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Brent Greenpeace activist held in Russia is denied bail

PUBLISHED: 16:25 16 October 2013 | UPDATED: 09:51 18 October 2013

Greenpeace activist Frank Hewetson at Murmansk Court.

Greenpeace activist Frank Hewetson at Murmansk Court.

© Dmitri Sharomov / Greenpeace

A Greenpeace activist held in Russia on piracy charges has been denied bail.

Frank Hewetson was part of a protest at Gazprom’s drilling platform Prirazlomnaya on September 18.

The next day, the 45-year-old from Chevening Road in Queens Park was onboard the Greenpeace ship Arctic Sunrise when it was seized by Russian security services at gunpoint.

Mr Hewetson, who is a photographer and a videographer, was one of 28 activists arrested and held in a detention centre in the Murmansk area of the country.

Meanwhile, Cllr Muhammed Butt, Brent Council leader, has intervened in the fight for the immediate release of Mr Hewetson and his fellow activists.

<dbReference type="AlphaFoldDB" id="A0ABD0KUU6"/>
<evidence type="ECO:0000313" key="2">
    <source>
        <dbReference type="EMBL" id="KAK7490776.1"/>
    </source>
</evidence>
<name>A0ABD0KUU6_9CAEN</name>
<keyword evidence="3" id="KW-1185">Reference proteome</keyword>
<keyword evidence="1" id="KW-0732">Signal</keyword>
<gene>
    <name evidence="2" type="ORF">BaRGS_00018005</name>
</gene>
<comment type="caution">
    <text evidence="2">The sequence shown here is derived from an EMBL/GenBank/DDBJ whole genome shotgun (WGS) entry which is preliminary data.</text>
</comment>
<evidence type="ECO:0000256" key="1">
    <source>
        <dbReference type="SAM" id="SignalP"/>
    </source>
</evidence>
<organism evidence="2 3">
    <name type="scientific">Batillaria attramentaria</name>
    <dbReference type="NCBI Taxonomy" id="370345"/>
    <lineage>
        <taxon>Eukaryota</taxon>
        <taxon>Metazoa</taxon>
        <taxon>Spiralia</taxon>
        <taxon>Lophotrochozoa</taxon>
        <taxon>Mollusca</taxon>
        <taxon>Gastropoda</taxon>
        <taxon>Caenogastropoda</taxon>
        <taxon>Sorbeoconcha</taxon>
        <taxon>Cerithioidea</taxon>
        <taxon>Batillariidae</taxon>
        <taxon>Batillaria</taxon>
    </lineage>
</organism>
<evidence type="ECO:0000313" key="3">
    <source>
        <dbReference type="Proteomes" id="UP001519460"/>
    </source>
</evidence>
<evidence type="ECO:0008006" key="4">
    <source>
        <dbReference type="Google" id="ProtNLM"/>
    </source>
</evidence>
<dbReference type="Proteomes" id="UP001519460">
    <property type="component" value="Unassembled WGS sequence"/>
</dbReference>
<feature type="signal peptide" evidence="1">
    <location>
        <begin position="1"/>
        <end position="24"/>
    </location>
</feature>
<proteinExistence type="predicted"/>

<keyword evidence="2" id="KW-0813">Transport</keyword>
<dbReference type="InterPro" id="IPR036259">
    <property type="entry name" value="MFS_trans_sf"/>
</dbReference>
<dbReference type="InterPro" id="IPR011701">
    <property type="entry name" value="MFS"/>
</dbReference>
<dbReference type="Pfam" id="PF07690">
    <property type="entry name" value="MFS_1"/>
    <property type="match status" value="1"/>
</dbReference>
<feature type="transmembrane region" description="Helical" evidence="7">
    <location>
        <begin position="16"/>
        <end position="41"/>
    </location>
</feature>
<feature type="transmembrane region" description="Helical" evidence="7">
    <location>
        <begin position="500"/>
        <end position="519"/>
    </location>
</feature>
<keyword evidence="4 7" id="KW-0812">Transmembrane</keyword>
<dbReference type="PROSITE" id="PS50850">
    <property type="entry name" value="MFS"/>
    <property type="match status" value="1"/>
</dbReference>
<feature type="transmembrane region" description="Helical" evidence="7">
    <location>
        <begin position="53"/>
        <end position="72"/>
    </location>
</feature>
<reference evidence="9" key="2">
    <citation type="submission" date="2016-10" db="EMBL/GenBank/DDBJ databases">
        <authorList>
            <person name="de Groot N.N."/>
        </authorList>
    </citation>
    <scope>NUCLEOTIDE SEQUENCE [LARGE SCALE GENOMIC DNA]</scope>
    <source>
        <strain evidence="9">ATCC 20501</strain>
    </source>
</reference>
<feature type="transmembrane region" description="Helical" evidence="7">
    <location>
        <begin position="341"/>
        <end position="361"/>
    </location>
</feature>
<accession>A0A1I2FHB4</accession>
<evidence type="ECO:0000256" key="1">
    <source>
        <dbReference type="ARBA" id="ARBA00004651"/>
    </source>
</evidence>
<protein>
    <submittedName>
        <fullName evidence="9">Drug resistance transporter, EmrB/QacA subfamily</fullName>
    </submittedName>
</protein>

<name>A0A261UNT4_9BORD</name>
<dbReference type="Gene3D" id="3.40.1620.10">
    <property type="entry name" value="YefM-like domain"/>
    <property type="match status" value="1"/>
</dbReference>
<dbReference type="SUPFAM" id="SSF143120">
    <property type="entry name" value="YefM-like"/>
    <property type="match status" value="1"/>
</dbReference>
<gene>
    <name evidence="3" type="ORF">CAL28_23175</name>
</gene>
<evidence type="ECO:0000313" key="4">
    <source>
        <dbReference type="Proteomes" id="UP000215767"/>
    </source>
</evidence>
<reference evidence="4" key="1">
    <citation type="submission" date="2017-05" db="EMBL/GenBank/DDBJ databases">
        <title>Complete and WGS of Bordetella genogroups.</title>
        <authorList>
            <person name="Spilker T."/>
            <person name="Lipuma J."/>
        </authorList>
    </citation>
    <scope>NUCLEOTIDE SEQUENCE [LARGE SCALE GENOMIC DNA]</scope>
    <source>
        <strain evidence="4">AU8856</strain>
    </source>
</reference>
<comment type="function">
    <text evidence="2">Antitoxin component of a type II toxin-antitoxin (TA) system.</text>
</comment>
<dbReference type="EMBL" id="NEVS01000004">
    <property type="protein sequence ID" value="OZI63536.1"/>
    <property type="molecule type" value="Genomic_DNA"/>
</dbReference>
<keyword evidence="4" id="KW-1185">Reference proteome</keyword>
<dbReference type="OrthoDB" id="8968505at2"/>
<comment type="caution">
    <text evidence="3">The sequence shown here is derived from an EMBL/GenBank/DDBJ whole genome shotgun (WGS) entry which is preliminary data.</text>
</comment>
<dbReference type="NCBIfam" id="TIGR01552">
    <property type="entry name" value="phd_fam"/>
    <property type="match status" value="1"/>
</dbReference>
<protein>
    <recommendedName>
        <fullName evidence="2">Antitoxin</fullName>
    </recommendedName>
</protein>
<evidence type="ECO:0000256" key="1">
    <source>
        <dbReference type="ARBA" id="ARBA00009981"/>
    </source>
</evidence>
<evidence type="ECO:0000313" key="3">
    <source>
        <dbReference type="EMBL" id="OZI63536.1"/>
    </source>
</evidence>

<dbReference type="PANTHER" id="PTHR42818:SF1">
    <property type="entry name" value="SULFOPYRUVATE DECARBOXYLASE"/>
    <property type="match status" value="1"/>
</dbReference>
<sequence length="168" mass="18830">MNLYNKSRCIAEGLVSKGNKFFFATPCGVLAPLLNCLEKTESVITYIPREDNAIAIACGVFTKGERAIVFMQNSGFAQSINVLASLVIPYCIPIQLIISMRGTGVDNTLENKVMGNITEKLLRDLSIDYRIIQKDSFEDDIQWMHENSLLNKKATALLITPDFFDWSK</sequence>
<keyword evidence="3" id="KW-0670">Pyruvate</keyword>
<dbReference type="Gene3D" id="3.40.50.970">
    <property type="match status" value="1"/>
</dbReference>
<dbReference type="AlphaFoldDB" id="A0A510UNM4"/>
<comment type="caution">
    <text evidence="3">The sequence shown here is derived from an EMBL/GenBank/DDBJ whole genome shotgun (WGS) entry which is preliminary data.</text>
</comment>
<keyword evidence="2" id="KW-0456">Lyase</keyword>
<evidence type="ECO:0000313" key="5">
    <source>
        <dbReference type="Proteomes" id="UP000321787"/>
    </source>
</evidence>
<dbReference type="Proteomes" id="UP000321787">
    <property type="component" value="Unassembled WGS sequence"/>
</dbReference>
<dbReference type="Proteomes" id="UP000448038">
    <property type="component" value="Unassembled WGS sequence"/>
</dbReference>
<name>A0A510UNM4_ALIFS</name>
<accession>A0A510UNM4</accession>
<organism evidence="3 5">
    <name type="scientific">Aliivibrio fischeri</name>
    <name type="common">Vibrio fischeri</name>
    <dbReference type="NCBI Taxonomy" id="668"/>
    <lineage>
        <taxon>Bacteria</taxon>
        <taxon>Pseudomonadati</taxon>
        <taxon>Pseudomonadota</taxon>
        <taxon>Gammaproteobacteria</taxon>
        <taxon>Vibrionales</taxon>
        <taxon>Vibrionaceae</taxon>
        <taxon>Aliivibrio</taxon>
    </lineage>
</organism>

In a letter to the Russian Embassy in London, he said: “It is clearly outrageous to lock up peaceful protesters in this manner.

“These charges have no merit in either Russian or international law. “President Putin himself has said he did not believe the team were pirates.”

Cllr Butt called for the activists to have access to full legal representation, consular services, translators and human rights inspectors.

The letter adds: “Please pass our request to the Russian government and assist us in getting Frank Hewetson and his colleagues released from custody, and an end to this unwarranted aggression and repression of peaceful protest against Arctic oil drilling.”

The letter has also been signed by Cllr James Denselow who represents Queens Park; Neil Nerva and Ellie Southwood, Labour candidates for Queen’s Park and Tulip Siddiq, Labour parliamentary candidate for Hampstead and Kilburn.

Cllr Denselow said: “To accuse these peaceful protestors of piracy is simple absurd.

“I hope that the Russian ambassador can help end this detention and secure the return of Mr Hewetson to his friends and family as soon as possible”.

A charge of piracy carries a maximum jail term of 15 years in Russia.


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